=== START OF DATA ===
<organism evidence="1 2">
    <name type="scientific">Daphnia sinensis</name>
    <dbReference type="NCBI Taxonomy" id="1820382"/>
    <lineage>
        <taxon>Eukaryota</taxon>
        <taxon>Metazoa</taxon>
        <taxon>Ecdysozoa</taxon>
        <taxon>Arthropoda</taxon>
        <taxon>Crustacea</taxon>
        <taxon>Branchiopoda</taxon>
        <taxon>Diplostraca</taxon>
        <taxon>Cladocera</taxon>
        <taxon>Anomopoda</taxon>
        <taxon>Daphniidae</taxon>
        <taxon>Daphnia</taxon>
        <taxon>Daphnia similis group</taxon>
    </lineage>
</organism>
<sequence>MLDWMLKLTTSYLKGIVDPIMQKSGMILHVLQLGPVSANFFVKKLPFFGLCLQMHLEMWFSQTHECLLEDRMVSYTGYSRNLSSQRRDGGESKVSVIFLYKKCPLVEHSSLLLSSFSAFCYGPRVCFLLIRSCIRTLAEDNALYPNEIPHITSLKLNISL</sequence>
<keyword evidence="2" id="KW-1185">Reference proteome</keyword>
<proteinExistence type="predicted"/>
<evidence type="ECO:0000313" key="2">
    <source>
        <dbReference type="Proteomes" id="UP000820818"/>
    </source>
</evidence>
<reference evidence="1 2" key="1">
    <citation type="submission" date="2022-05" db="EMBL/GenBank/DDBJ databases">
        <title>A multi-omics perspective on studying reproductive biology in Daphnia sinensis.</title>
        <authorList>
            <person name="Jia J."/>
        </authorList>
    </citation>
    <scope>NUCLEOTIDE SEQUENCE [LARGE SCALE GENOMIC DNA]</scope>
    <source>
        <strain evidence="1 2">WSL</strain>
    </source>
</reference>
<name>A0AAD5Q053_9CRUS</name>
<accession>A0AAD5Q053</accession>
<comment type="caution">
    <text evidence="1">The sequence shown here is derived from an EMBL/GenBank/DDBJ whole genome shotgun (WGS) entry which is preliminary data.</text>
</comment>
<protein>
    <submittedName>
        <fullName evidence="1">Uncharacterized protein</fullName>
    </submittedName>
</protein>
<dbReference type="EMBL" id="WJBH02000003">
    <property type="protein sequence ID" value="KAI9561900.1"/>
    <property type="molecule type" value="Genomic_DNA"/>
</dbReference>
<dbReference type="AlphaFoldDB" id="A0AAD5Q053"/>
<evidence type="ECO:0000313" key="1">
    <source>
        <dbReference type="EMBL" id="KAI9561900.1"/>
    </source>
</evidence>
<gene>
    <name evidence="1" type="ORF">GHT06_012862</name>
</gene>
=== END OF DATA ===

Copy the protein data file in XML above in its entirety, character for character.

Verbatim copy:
<organism evidence="1 2">
    <name type="scientific">Daphnia sinensis</name>
    <dbReference type="NCBI Taxonomy" id="1820382"/>
    <lineage>
        <taxon>Eukaryota</taxon>
        <taxon>Metazoa</taxon>
        <taxon>Ecdysozoa</taxon>
        <taxon>Arthropoda</taxon>
        <taxon>Crustacea</taxon>
        <taxon>Branchiopoda</taxon>
        <taxon>Diplostraca</taxon>
        <taxon>Cladocera</taxon>
        <taxon>Anomopoda</taxon>
        <taxon>Daphniidae</taxon>
        <taxon>Daphnia</taxon>
        <taxon>Daphnia similis group</taxon>
    </lineage>
</organism>
<sequence>MLDWMLKLTTSYLKGIVDPIMQKSGMILHVLQLGPVSANFFVKKLPFFGLCLQMHLEMWFSQTHECLLEDRMVSYTGYSRNLSSQRRDGGESKVSVIFLYKKCPLVEHSSLLLSSFSAFCYGPRVCFLLIRSCIRTLAEDNALYPNEIPHITSLKLNISL</sequence>
<keyword evidence="2" id="KW-1185">Reference proteome</keyword>
<proteinExistence type="predicted"/>
<evidence type="ECO:0000313" key="2">
    <source>
        <dbReference type="Proteomes" id="UP000820818"/>
    </source>
</evidence>
<reference evidence="1 2" key="1">
    <citation type="submission" date="2022-05" db="EMBL/GenBank/DDBJ databases">
        <title>A multi-omics perspective on studying reproductive biology in Daphnia sinensis.</title>
        <authorList>
            <person name="Jia J."/>
        </authorList>
    </citation>
    <scope>NUCLEOTIDE SEQUENCE [LARGE SCALE GENOMIC DNA]</scope>
    <source>
        <strain evidence="1 2">WSL</strain>
    </source>
</reference>
<name>A0AAD5Q053_9CRUS</name>
<accession>A0AAD5Q053</accession>
<comment type="caution">
    <text evidence="1">The sequence shown here is derived from an EMBL/GenBank/DDBJ whole genome shotgun (WGS) entry which is preliminary data.</text>
</comment>
<protein>
    <submittedName>
        <fullName evidence="1">Uncharacterized protein</fullName>
    </submittedName>
</protein>
<dbReference type="EMBL" id="WJBH02000003">
    <property type="protein sequence ID" value="KAI9561900.1"/>
    <property type="molecule type" value="Genomic_DNA"/>
</dbReference>
<dbReference type="AlphaFoldDB" id="A0AAD5Q053"/>
<evidence type="ECO:0000313" key="1">
    <source>
        <dbReference type="EMBL" id="KAI9561900.1"/>
    </source>
</evidence>
<gene>
    <name evidence="1" type="ORF">GHT06_012862</name>
</gene>